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Proposal corner

Masters 2022: Marriage proposals at Amen Corner are a tradition unlike any other

April 04, 2022

Ben Walton

AUGUSTA, Ga. — It is not uncommon to see a patron, his face draped in trepidation and his lips brushed with pimento, lower to one knee and pop the question at Amen Corner. On Monday that patron was David LaFontaine, 26, and the proposee Helena Resler, 23, and the only thing redder than Helena’s sundress was her face when she realized David wasn’t just pocketing pine straw.

“When he told me we were going to the Masters, I specifically asked him if he was going to propose and he said no and I believed him,” Resler said after she said yes, still blushing Monday afternoon.

It is Masters week, and how can you not be romantic about the Masters? It’s a gathering that can turn the coldest cynic into sounding like Jim Nantz on nitrous oxide. Sure, sometimes the responses generated by this tournament are so sugary and syrupy they belong in a bottle of Mrs. Butterworth's, but that does not make them any less true. So what better place to propose than at Augusta National, and what better place at Augusta National than Amen Corner?

Marriage proposals have become their own tradition during Masters week, so frequent that the Augusta Chronicle usually has a photographer or two camp out on the far end of the property to snap pictures of newly engaged couples. There are other proposal sites at Augusta National—near the oak that guards the clubhouse, around the lakes on the par-3 course, the 16th hillside. Heck, even on the 14th, which might surprise some given it’s a hole known for what it is not: The lone hole on the course without sand. Which is why Jake Berry chose it as his spot. “Figured it was symbolic,” Berry said. “The 13th is my favorite, but since the 14th doesn’t have any traps, the hope was our marriage wouldn’t have any bunkers to contend with.”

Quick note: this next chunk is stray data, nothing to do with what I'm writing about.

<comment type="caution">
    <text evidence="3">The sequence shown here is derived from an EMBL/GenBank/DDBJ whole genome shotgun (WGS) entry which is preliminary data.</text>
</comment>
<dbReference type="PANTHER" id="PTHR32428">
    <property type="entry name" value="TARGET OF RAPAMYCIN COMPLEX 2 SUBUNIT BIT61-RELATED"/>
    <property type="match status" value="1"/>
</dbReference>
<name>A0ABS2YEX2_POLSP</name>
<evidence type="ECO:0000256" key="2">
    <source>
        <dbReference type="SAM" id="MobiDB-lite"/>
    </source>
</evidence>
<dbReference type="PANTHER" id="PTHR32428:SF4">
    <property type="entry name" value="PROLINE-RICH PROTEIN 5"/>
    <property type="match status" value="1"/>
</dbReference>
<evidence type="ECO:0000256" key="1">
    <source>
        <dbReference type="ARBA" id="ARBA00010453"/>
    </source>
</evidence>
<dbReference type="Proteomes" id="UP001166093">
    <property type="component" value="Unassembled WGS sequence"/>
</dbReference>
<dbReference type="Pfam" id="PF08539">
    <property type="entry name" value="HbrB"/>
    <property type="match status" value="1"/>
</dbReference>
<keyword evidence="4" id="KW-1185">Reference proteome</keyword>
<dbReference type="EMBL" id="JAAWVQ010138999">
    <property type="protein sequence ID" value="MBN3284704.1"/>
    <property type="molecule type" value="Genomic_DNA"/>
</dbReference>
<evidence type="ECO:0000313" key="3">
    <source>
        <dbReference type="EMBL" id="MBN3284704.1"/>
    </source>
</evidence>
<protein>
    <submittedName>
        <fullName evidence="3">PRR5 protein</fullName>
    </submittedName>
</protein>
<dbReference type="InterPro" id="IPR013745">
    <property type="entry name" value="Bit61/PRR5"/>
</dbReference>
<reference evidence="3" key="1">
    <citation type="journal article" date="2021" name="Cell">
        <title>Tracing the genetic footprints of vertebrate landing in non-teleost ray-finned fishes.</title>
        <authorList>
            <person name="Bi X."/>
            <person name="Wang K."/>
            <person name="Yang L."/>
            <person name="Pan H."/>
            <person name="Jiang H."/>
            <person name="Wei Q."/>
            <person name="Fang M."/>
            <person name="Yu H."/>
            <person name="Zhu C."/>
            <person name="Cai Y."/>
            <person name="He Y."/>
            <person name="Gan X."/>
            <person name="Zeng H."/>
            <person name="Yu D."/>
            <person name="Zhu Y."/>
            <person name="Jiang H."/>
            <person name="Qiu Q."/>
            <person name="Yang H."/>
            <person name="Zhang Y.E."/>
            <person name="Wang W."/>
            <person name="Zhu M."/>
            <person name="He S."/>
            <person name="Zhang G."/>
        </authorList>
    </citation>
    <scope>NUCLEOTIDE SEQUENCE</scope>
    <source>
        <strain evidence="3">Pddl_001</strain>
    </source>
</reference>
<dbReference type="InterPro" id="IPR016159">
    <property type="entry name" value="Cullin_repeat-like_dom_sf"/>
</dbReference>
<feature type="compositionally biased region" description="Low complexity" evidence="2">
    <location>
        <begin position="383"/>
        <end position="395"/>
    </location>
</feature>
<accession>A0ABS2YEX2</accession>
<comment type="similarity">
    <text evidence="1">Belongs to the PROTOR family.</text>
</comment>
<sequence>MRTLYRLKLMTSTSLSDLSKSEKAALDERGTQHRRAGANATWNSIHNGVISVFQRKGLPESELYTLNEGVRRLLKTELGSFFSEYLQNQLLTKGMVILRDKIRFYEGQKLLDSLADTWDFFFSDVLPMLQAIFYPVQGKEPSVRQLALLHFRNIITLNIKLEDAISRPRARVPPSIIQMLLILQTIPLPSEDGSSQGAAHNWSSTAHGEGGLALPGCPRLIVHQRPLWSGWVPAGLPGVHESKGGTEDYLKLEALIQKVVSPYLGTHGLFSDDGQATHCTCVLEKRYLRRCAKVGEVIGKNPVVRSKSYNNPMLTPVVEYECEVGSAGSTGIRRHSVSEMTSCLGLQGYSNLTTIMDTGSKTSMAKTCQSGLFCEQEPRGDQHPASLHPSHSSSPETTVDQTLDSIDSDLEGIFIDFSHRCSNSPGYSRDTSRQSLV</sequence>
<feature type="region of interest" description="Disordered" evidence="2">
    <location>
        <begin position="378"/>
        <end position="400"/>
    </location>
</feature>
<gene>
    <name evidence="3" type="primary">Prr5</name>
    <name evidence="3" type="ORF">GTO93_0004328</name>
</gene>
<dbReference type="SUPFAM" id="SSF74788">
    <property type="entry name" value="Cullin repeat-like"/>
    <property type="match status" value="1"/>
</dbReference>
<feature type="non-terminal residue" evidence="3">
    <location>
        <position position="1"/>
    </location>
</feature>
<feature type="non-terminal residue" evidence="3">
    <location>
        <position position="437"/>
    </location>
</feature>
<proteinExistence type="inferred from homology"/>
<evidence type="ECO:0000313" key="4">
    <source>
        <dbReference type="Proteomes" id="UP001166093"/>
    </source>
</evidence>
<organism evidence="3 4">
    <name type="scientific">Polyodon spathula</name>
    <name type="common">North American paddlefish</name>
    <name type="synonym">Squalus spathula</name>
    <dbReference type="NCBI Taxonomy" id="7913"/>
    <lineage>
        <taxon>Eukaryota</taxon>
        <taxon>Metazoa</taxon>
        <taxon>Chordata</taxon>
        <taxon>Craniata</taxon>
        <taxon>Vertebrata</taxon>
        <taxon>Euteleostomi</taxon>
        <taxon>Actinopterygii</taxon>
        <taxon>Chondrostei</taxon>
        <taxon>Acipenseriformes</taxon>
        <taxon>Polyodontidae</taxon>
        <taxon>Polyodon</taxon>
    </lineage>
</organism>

But Amen Corner? That is spiritual ground. A sacred ground and visually stunning ground. Perhaps a ground that lets partners know what they are signing up for. Anyone who loves a golfer knows it’s a love divided, and if there is any doubt to that we point to a 2016 travel survey that found 44 percent of hackers would move their wedding date to play a round at Augusta National. Plus, should the proposal go south, the proposer in question can take solace to know he is not the only soul to see his dreams sink in Rae’s Creek.

Luckily for LaFontaine his (now) fiancee said yes and with beer in hand—a fellow patron, when seeing what was about to go down, figured LaFontaine would need a cold one no matter the outcome—was blooming brighter than any azalea bed could.

“This place means so much to me,” LaFontaine said. “I grew up right across the street. I’ve been coming here since I was a little kid. This is her first time attending and I wanted to make sure she would never forget.”

Makes sense. Golf tournaments come and go. But the Masters, like love, is forever.